Spring Vegetable Recipes and Tips

Fresh seasonal veggies are one more reason to celebrate spring.

By Elaine Magee, MPH, RD
WebMD Weight Loss Clinic - Expert Column

Each year when spring just seems to pop up out of nowhere, I'm reminded of the power that the weather and our surroundings have on a person's outlook. Seeing the hills blanketed with lush, green grass and the trees in bloom, walking outside without a jacket for the first time in months, feeling the sun shine on your face -- well, it just makes a person feel happier and healthier. And, as if spring weather weren't thrilling enough, the produce department begins to display a bounty of luscious spring vegetables.

The "same old, same old" veggies that saw us through winter are ready to be retired from the dinner table. I start looking forward to serving artichokes, asparagus, broccoli, sweet corn, fresh spinach, crisp green beans, and Swiss chard.

Here's how to buy those spring veggies, store them, and cook them, along with three new spring vegetable recipes to try.

Asparagus

Each cup of fresh asparagus gives you 3 grams of fiber and a cornucopia of antioxidants, such as vitamin A, beta carotene, vitamin C, and folate. And you get all this for only 27 calories.

  • To buy: Look for odorless stalks with dry, tight tips. Avoid stalks that are limp or discolored.
  • To store: Wrap ends of stalks with a wet paper towel and place in plastic bag. Refrigerate up to four days.
  • To cook: Asparagus is best when it is isn't overcooked and still maintains a bright green color and just-tender texture. You can cook it by stir-frying, steaming, or microwaving until just tender (about 5 minutes but my favorite way to cook asparagus is on the grill or in the broiler. Just lightly brush with olive oil before throwing them on the grill or in the oven. It takes 6-8 minutes under the broiler.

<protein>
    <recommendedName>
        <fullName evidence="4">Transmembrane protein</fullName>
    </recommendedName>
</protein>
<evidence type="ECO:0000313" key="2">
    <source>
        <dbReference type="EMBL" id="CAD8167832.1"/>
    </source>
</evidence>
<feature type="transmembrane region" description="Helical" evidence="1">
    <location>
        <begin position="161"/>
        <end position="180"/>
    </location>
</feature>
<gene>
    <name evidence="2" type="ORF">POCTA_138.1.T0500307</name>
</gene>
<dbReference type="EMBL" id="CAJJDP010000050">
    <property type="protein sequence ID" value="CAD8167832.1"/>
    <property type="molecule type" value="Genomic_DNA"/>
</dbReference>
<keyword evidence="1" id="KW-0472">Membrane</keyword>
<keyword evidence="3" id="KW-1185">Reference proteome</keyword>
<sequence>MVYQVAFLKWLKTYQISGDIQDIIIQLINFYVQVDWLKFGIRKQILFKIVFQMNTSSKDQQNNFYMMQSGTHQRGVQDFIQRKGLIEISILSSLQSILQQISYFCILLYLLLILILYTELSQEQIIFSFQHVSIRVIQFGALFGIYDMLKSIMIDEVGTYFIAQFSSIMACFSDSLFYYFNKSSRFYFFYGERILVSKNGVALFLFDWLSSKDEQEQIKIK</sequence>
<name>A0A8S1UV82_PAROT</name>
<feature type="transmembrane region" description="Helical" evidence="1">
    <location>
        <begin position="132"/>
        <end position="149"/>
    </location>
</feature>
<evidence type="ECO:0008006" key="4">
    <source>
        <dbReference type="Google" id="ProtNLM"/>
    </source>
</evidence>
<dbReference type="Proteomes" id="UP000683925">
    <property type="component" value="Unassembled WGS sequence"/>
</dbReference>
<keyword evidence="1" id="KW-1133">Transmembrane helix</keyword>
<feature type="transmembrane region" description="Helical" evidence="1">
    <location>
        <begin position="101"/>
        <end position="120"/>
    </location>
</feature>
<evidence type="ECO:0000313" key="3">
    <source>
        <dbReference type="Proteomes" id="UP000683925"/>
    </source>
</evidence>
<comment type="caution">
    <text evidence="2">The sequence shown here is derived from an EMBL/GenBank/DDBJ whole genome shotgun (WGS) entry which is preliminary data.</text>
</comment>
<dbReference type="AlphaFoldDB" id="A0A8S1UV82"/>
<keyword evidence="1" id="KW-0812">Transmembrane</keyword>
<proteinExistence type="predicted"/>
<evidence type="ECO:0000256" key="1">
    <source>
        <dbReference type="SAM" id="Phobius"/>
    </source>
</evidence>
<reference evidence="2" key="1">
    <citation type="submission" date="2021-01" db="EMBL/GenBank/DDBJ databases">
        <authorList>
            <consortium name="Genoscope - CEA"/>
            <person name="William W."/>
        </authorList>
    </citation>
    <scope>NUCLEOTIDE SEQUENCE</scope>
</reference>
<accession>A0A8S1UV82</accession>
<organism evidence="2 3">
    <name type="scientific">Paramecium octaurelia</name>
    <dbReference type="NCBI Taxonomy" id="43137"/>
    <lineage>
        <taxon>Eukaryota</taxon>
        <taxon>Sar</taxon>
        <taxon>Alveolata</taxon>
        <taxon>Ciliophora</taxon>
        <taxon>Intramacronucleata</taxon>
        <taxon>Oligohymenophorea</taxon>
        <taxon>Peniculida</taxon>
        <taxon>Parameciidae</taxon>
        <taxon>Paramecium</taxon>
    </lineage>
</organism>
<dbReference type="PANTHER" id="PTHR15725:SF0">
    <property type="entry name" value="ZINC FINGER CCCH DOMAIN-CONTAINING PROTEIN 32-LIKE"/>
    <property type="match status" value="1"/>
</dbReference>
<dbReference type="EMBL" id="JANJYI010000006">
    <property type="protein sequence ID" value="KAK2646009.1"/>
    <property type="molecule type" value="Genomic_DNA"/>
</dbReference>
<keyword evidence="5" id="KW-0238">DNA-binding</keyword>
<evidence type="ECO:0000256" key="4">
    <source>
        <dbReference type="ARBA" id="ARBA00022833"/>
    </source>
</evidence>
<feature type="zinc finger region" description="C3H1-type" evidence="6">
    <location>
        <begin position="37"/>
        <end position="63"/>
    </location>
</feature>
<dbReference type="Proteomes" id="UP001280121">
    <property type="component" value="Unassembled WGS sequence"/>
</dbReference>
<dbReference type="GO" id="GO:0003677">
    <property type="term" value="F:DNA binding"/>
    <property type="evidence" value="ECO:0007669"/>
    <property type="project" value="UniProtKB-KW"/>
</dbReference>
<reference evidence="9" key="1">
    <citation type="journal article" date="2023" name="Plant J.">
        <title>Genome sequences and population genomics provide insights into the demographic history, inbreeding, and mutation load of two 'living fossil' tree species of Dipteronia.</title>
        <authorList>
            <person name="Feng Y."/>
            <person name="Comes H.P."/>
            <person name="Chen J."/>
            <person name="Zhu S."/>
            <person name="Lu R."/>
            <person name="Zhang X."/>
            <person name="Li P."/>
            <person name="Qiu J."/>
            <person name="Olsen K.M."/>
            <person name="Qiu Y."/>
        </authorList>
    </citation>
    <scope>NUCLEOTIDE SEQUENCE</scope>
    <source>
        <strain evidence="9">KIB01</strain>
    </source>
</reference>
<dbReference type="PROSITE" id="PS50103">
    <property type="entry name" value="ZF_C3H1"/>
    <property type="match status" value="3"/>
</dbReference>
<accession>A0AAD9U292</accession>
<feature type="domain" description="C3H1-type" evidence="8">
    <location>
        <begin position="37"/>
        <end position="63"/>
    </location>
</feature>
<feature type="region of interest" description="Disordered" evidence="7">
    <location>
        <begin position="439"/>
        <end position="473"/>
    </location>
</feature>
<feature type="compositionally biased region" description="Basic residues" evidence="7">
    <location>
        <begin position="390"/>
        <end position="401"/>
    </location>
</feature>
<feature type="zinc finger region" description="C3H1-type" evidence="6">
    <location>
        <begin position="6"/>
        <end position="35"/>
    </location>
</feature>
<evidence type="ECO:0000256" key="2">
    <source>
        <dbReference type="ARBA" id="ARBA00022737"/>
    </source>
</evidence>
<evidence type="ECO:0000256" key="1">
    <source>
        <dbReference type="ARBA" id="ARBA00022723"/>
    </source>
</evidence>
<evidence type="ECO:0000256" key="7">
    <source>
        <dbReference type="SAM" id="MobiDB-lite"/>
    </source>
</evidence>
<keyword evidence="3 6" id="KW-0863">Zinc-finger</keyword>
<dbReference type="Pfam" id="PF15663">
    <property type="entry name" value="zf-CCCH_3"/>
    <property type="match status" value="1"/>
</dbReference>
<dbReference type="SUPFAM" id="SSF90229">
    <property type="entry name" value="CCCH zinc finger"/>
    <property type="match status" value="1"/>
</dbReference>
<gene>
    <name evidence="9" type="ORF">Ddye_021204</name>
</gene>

Artichokes

An artichoke makes you work for its 10 grams of fiber and 63 calories! You pull, dip, and scrape each leaf on a cooked artichoke. Then, with your top teeth, you scrape the flesh from the leaf. It takes about 10 minutes to properly eat an artichoke (I actually timed myself). Each medium globe artichoke also gives you 9 milligrams of vitamin C and 107 micrograms of folate.

  • To buy: Look for plump artichokes that feel heavy for their size with tightly closed leaves. If possible, pull back one of the outer leaves to check that the insides don't have black spots.
  • To store: Refrigerate artichokes, unwashed, in a plastic produce bag for up to a week. Keep dry to prevent mold.
  • To cook: Wash in cold water and cut off stem at base. If desired, you can trim off the thorns by cutting 1/2 inch off the tip of each outer leaf. Artichoke are commonly boiled until tender, but also can be cut in half lengthwise and cooked fairly quickly with some water (1/8 cup per choke) in the microwave.

Broccoli

If you don't like broccoli, chances are you've had it overcooked in the past. When broccoli is overcooked, its bright green color turns to dingy dark green and its flavor can go from pleasantly subtle to stinky-strong. If you're willing to give broccoli another try, try it raw in salad or as an appetizer with a light dip; lightly cooked in a stir fry; or steamed. It's worth the trouble because broccoli is what I would call a super-vegetable. One cup of fresh florets provides 2 grams of fiber, 2,130 international units (IU) of vitamin A, 66 milligrams of vitamin C, and 50 micrograms of folate, all for 20 measly calories.

  • To buy: Look for odorless heads with tight, bluish-green florets. If the floret part is yellow, it's been there too long.
  • To store: Broccoli will keep well in a plastic bag in the refrigerator for a few days.
  • To cook: Cook just until tender by stir-frying, steaming, or in the microwave. Watch the cooking time carefully to avoid overcooking.

Green Beans

Green beans are a popular side dish and a welcome addition to salads. Each cup of cooked snap green beans contributes 4 grams of fiber, 100 milligrams of plant omega-3s, 875 IU of vitamin A (some of which is from beta carotene), 41 micrograms of folate, and 55 milligrams of calcium. You'll get all of those nutritional benefits for only 44 calories.

  • To buy: Look for fresh, well-colored beans. If they're limp and don't snap, put them back.
  • To store: Keep green beans in a plastic bag in the refrigerator; try to use within a week.
  • To cook: Snap off ends by hand or trim off with a paring knife. Green beans can be cooked whole or cut into 2-inch diagonal slices. Cook until tender-crisp in the microwave, stir-fry in a nonstick pan with a small amount of oil; or blanch (plunge into boiling water briefly until just tender, then rinse in ice-cold water to stop the cooking process).